Super Mario Bros. 3: A Gaming Masterpiece


Image courtesy of Humble Bundle.

Nicholas Paragano, Co-editor, Arts & Entertainment

There are very few games that I have played that I consider to be masterpieces in any sense of the word. There is one game, however, that I have doubts when giving it that title, and that would be 1988’s Super Mario Bros. 3. An absolute gem from start to finish, Super Mario Bros. 3 takes everything that made the first game so great, and expanded on it, while introducing new staples to the series such as a world map, the Koopalings, and the tanooki suit, to name a few. It sold over 17 million copies on the NES, and received widespread acclaim from critics and gamers. Does it still hold up today, and is it worth playing over the newer installments in the franchise? Let’s find out.

World 1’s map. Image courtesy of StrategyWiki.

The story of Super Mario Bros. 3, like most games in the series, is relatively simple. The Koopalings, Bowser’s seven children, have conquered the various kingdoms and transformed their kings into animals using magical wands. Princess Peach sends Mario to stop them, save the kingdoms, and transform the kings back to normal. It isn’t until much later that Bowser actually kidnaps Peach, so this game subverts that trope while having an original story to boot. The story, however, is not what the vast majority of gamers play Mario games for. They come for the gameplay. Everything that the first Super Mario Bros. established for the platforming genre, Super Mario Bros. 3 perfected. With world maps, several new and returning items, an inventory, and more, this game takes things to the next level. Mario must traverse through eight worlds, tackling the various levels, towers, and the airship, where he will fight one of the Koopalings. The levels are a blast to play. They can get challenging, but never to the point where you want to rage-quit. Each world has a different theme, many of which we’ve seen before, like grassland, snow, and desert themed worlds. However, Mario 3 introduces wacky levels concepts, like in World 4,  where all the enemies and elements of the level are huge, and Mario is small. This is probably my favorite world in the game, for the craziness of the concept alone. 

The first level of World 4. Image courtesy of Nintendojo.

Super Mario Bros. 3 was released at a time before a lot of games had the ability to save your progress. To compensate with this, the game has secret collectable items called warp whistles. If you collect two in World 1, you can warp all the way to World 8 and beat the game in mere minutes. I wouldn’t recommend this, however, as enticing as it sounds. There are many benefits to playing the game all the way through, the main one being your item inventory. As you progress through the game, you come across bonus rooms where you can get items for your journey. Having a good selection of items in your inventory is crucial for making your way through the later worlds. The P-Wing, for example, allows Mario to fly over an entire level. The cloud power up allows you to skip a level that’s troubling you, but you can’t die in the next level, or you’ll have to beat the one you were stuck on. You’ll likely collect a plethora of invincibility stars, which are helpful for when there are a lot of enemies on the screen. The variety of power ups in Super Mario Bros. 3 is among the best of the series.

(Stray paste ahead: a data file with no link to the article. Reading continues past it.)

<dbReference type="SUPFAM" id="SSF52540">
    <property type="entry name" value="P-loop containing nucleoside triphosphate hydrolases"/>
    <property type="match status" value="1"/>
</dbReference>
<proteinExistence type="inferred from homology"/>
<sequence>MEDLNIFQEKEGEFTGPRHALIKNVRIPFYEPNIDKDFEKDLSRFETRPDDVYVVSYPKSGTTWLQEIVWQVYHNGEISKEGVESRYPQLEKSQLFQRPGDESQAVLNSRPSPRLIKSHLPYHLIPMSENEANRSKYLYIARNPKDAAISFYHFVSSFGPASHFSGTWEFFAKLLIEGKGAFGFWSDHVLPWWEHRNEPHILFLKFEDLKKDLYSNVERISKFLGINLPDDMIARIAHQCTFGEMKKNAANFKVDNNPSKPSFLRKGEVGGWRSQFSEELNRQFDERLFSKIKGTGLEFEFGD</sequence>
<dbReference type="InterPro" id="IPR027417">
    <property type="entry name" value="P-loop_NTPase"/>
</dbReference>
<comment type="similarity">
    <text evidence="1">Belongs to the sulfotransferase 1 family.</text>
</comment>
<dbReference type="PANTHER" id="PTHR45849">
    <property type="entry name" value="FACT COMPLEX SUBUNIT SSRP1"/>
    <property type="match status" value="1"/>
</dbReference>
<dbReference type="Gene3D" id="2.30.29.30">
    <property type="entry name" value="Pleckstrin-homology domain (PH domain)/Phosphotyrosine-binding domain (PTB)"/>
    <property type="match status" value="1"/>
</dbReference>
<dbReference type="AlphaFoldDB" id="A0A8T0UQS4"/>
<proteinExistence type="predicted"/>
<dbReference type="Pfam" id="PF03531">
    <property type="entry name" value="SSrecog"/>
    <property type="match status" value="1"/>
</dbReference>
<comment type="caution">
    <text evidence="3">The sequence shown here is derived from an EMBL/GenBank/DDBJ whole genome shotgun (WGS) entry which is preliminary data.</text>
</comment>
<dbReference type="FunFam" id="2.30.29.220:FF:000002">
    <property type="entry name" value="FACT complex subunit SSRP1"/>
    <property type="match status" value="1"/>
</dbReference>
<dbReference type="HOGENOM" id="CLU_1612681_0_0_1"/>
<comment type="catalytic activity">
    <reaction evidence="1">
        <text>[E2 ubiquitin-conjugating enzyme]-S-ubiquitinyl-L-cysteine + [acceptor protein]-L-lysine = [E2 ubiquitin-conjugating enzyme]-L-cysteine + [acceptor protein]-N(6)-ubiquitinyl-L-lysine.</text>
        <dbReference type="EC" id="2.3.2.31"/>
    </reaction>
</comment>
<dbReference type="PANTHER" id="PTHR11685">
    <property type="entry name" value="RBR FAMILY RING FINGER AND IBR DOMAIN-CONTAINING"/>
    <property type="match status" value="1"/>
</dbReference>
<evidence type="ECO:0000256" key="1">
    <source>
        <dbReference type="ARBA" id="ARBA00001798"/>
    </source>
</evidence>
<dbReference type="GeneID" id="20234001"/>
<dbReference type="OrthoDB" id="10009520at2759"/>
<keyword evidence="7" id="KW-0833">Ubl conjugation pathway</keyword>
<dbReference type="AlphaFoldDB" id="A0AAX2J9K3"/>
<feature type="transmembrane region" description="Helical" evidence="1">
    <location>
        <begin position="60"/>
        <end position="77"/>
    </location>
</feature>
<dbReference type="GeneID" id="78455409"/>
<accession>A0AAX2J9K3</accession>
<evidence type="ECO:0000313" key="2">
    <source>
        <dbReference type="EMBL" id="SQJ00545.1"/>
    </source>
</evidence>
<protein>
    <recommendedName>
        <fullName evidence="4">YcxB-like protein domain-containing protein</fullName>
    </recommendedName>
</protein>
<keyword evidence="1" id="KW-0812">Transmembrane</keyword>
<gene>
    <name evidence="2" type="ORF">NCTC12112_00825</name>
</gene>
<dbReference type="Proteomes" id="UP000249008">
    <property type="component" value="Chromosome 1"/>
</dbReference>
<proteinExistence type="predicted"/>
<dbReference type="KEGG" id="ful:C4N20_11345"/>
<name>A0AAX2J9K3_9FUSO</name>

The many power-ups of the game. Image courtesy of iPIXEL on YouTube.

Super Mario Bros. 3 is, in my opinion, the best game on the NES. The complexity (for its time, of course), variety, and stellar gameplay leaves the competition in the dust. Although I feel like I change my mind all the time, at the moment, Super Mario Bros. 3 is my favorite game in the series and is a strong contender for the best game of all-time.  If there’s one Super Mario game you have to play: it’s this one. If reading this review has made you interested in playing this game, there are many ways to do so. Of course, you could play it on the NES, but that can be very expensive and not so practical these days (if you don’t already own one). The easiest way to play Super Mario Bros. 3 at the moment is on the Nintendo Switch with a Nintendo Switch Online subscription. With it, you get access to the NES and SNES apps, allowing you to play many of the classics on both consoles. You can play the original version on the NES app, and you can play the remake on the SNES app in the Super Mario All Stars game. While I personally prefer the NES version,  the SNES version has improved graphics, sound, and has the ability to save. If you don’t already have a Nintendo Switch Online membership, you can get a 7-day free trial from the eShop. Super Mario Bros. 3 is also available to download via the Virtual Console service on the 3DS and Wii U. 

The NES and SNES versions of the game compared. Image courtesy of ElAnalistaDeBits on YouTube.

At the end of the day, Super Mario Bros. 3 is a must-play game well worthy of being deemed a masterpiece by its many fans.  Out of a scale from one to ten, I’d rate this game a solid 9.5/10.